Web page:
Postdoc Fellowship for KM Lamar in support of: Defining the molecular mechanisms of CHD2 in Lennox-Gastaut Syndrome

Project: Research project

Project Details


Lennox-Gastaut syndrome (LGS) is an early-onset epileptic encephalopathy with
seizures that are often refractory to treatment. In recent years, next generation
sequencing has revealed several novel genes associated with LGS, however little is
known about how pathogenic variation in these genes leads to disease. Improved
treatment options are necessary to improve the outcome and quality of life of LGS
patients and the first step in finding drug targets will be to better understand the
molecular biology of these disrupted genes. Pathogenic variants in the CHD2 gene are
associated with epileptic encephalopathy, including several LGS cases. CHD2 is a
chromatin remodeling protein associated with sites of active transcription. Our
hypothesis is that disruption of CHD2 will lead to decreased and/or aberrant binding of
CHD2 to its genomic targets, resulting in misregulation of gene expression. In order to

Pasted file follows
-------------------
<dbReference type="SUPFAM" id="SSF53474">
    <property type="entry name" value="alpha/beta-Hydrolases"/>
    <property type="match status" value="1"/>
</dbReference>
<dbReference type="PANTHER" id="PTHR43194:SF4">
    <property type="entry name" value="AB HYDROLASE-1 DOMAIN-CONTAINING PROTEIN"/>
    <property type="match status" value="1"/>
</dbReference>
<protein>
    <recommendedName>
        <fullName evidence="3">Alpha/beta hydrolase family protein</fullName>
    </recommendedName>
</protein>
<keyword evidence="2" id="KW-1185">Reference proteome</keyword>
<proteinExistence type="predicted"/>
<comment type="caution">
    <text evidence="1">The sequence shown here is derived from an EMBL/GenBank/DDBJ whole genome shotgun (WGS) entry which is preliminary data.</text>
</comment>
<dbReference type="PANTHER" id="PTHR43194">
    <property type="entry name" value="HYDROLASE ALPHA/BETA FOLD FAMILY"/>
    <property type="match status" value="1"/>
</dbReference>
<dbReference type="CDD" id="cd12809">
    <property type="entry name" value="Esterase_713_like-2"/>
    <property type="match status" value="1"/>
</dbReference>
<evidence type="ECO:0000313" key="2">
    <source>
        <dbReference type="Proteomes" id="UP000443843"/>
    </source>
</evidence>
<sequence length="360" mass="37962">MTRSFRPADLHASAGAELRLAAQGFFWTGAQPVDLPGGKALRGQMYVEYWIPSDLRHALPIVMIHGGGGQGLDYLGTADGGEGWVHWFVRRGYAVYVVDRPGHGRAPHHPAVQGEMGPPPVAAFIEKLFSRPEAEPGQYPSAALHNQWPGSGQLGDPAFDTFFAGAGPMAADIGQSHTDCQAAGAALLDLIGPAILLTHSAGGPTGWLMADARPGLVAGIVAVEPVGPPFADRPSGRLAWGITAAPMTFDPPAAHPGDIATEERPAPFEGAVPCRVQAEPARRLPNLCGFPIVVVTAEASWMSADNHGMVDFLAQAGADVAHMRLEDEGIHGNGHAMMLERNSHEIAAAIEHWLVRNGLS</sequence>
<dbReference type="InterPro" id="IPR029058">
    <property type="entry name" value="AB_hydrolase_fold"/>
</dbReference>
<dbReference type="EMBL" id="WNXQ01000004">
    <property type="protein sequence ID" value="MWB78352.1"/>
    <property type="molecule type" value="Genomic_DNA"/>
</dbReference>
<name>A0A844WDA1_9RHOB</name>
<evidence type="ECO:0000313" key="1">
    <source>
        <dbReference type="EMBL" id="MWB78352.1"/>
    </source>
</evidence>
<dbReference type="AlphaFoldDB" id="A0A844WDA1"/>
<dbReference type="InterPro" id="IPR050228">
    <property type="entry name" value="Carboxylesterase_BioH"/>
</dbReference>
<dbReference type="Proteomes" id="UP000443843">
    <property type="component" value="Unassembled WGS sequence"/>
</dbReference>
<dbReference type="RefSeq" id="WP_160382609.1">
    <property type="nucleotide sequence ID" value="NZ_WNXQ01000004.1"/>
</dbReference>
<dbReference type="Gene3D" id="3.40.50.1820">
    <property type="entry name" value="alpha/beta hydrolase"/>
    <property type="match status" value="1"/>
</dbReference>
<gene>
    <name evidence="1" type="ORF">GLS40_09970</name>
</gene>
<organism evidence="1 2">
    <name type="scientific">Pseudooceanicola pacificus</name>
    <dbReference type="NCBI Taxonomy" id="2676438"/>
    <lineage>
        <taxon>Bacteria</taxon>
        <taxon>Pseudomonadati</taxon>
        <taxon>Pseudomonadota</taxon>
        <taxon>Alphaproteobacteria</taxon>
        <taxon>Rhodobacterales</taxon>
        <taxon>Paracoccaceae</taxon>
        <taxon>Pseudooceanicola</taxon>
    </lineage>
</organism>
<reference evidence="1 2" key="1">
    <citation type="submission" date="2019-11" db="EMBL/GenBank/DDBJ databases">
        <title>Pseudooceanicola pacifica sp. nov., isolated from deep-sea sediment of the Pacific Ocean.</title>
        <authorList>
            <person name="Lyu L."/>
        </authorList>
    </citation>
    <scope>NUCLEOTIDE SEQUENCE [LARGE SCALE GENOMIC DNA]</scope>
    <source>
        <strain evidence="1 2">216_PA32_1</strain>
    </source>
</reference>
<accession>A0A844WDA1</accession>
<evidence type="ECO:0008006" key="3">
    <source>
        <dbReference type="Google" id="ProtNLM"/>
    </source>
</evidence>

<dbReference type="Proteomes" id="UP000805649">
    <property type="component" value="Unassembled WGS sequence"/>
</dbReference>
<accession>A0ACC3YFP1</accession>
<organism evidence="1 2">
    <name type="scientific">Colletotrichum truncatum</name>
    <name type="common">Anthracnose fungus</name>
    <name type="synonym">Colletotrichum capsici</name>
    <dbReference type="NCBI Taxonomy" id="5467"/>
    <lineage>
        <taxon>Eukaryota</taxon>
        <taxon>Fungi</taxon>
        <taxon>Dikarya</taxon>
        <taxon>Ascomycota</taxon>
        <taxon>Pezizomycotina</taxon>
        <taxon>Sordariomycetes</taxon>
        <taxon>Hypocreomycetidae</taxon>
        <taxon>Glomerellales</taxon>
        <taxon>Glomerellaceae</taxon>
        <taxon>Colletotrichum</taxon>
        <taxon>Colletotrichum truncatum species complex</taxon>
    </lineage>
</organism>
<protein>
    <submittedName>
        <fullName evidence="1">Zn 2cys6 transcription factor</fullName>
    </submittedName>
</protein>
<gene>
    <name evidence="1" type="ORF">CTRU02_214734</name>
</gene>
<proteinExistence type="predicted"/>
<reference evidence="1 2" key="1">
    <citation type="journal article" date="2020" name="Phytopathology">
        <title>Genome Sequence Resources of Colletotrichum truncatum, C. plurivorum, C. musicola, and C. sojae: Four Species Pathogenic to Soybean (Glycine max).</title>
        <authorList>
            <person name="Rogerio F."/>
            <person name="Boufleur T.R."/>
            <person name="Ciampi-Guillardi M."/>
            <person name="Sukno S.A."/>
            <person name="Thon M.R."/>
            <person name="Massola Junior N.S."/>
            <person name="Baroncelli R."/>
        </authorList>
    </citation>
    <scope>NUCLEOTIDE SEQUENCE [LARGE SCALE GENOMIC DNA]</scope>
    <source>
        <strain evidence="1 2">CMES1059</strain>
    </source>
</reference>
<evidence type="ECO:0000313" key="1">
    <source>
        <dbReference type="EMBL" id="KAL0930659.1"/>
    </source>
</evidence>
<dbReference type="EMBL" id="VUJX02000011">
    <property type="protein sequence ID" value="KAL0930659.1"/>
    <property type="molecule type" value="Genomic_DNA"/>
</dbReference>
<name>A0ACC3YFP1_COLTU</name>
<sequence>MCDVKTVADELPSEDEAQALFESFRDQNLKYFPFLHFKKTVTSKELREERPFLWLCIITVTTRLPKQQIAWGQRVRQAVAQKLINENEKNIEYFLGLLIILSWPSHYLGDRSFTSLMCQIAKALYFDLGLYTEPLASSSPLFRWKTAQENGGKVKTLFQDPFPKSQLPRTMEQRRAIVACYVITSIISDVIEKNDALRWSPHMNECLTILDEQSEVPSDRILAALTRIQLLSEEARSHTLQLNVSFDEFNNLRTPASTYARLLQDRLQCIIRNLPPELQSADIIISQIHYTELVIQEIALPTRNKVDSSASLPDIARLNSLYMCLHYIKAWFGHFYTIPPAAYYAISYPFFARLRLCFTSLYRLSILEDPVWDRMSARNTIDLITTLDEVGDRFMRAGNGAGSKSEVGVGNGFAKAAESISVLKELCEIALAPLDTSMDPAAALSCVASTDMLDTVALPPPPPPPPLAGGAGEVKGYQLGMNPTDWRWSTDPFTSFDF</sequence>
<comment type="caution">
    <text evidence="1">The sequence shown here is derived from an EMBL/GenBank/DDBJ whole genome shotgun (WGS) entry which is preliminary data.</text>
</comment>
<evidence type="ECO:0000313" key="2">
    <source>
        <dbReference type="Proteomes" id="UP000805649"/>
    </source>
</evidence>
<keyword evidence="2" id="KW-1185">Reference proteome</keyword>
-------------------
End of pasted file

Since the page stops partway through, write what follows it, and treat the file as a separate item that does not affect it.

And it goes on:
study the function and molecular mechanisms of CHD2 we have disrupted one copy of
CHD2 in induced pluripotent stem cells (iPSCs) using the CRISPR/Cas9 system. We
differentiated CHD2 heterozygous cell lines (CHD2+/-) into neuronal progenitor cells
(NPCs) and cortical excitatory neurons to study the effect of CHD2 disruption in human
cell models. To identify genes misregulated upon CHD2 disruption, we will perform
mRNA sequencing in CHD2+/- NPCs and wildtype (WT) controls at different points in
differentiation from iPSCs to NPCs. To determine genome-wide CHD2 occupancy, we
will perform chromatin immunoprecipitation followed by next generation sequencing
(ChIP-Seq) in WT NPCs. We will then correlate the results of CHD2 occupancy with the
data on which genes are misregulated upon CHD2 disruption to identify a set of
candidate genes that are regulated by CHD2. Secondly, we plan to identify binding
partners of CHD2 in NPCs and cortical neurons by performing co-immunoprecipitation
of CHD2 followed by mass spectrometry. Our hypothesis is that CHD2 will bind master
regulators of neurodevelopment, along with novel proteins, which will illuminate new
and possibly unexpected pathways in which CHD2 is involved. Combined, the
identification of CHD2 genomic targets, regulated genes, and binding partners in human
neuronal cell types will improve our understanding of the biological mechanisms behind
CHD2-associated epilepsies and point toward novel drug targets for LGS.
Effective start/end date9/1/188/31/20


  • LGS Foundation (Agmt 11/8/18)


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